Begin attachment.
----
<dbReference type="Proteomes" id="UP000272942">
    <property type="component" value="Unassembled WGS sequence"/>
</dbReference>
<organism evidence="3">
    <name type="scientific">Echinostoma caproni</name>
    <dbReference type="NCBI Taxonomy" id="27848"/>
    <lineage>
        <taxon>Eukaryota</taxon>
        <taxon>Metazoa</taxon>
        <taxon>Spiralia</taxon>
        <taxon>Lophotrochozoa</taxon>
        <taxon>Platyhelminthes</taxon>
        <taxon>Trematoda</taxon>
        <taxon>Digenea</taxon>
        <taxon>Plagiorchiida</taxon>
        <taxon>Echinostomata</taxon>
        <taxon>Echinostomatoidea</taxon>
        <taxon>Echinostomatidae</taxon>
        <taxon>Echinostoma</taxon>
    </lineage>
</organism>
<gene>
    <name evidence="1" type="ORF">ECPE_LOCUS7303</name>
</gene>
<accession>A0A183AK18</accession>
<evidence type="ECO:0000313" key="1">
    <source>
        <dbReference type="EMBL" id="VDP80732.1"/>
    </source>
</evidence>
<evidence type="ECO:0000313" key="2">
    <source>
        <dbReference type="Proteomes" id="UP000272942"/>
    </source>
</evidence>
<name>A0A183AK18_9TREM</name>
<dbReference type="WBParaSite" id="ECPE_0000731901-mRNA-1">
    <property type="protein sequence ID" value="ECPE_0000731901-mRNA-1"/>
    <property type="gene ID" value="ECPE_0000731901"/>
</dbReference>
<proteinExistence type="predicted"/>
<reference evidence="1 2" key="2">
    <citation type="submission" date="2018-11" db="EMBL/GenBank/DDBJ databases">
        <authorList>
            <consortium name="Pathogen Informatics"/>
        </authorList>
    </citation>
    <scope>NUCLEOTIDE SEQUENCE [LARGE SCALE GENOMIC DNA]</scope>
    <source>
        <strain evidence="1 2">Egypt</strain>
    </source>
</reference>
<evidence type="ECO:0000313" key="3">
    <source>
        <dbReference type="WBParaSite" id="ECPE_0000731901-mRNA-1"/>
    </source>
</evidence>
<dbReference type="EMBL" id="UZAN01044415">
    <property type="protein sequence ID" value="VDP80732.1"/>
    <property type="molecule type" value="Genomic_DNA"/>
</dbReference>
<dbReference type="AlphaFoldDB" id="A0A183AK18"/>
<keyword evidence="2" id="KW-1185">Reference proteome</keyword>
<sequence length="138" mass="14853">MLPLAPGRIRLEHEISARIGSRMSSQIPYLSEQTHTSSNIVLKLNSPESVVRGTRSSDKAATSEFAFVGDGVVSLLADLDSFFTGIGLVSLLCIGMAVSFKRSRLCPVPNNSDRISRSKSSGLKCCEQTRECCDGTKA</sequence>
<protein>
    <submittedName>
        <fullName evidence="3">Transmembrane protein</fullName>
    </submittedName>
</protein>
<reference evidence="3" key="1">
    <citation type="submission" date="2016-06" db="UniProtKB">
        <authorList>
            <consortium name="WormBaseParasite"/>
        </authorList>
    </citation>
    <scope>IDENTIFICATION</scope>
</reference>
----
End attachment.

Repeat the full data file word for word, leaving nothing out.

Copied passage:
<dbReference type="Proteomes" id="UP000272942">
    <property type="component" value="Unassembled WGS sequence"/>
</dbReference>
<organism evidence="3">
    <name type="scientific">Echinostoma caproni</name>
    <dbReference type="NCBI Taxonomy" id="27848"/>
    <lineage>
        <taxon>Eukaryota</taxon>
        <taxon>Metazoa</taxon>
        <taxon>Spiralia</taxon>
        <taxon>Lophotrochozoa</taxon>
        <taxon>Platyhelminthes</taxon>
        <taxon>Trematoda</taxon>
        <taxon>Digenea</taxon>
        <taxon>Plagiorchiida</taxon>
        <taxon>Echinostomata</taxon>
        <taxon>Echinostomatoidea</taxon>
        <taxon>Echinostomatidae</taxon>
        <taxon>Echinostoma</taxon>
    </lineage>
</organism>
<gene>
    <name evidence="1" type="ORF">ECPE_LOCUS7303</name>
</gene>
<accession>A0A183AK18</accession>
<evidence type="ECO:0000313" key="1">
    <source>
        <dbReference type="EMBL" id="VDP80732.1"/>
    </source>
</evidence>
<evidence type="ECO:0000313" key="2">
    <source>
        <dbReference type="Proteomes" id="UP000272942"/>
    </source>
</evidence>
<name>A0A183AK18_9TREM</name>
<dbReference type="WBParaSite" id="ECPE_0000731901-mRNA-1">
    <property type="protein sequence ID" value="ECPE_0000731901-mRNA-1"/>
    <property type="gene ID" value="ECPE_0000731901"/>
</dbReference>
<proteinExistence type="predicted"/>
<reference evidence="1 2" key="2">
    <citation type="submission" date="2018-11" db="EMBL/GenBank/DDBJ databases">
        <authorList>
            <consortium name="Pathogen Informatics"/>
        </authorList>
    </citation>
    <scope>NUCLEOTIDE SEQUENCE [LARGE SCALE GENOMIC DNA]</scope>
    <source>
        <strain evidence="1 2">Egypt</strain>
    </source>
</reference>
<evidence type="ECO:0000313" key="3">
    <source>
        <dbReference type="WBParaSite" id="ECPE_0000731901-mRNA-1"/>
    </source>
</evidence>
<dbReference type="EMBL" id="UZAN01044415">
    <property type="protein sequence ID" value="VDP80732.1"/>
    <property type="molecule type" value="Genomic_DNA"/>
</dbReference>
<dbReference type="AlphaFoldDB" id="A0A183AK18"/>
<keyword evidence="2" id="KW-1185">Reference proteome</keyword>
<sequence length="138" mass="14853">MLPLAPGRIRLEHEISARIGSRMSSQIPYLSEQTHTSSNIVLKLNSPESVVRGTRSSDKAATSEFAFVGDGVVSLLADLDSFFTGIGLVSLLCIGMAVSFKRSRLCPVPNNSDRISRSKSSGLKCCEQTRECCDGTKA</sequence>
<protein>
    <submittedName>
        <fullName evidence="3">Transmembrane protein</fullName>
    </submittedName>
</protein>
<reference evidence="3" key="1">
    <citation type="submission" date="2016-06" db="UniProtKB">
        <authorList>
            <consortium name="WormBaseParasite"/>
        </authorList>
    </citation>
    <scope>IDENTIFICATION</scope>
</reference>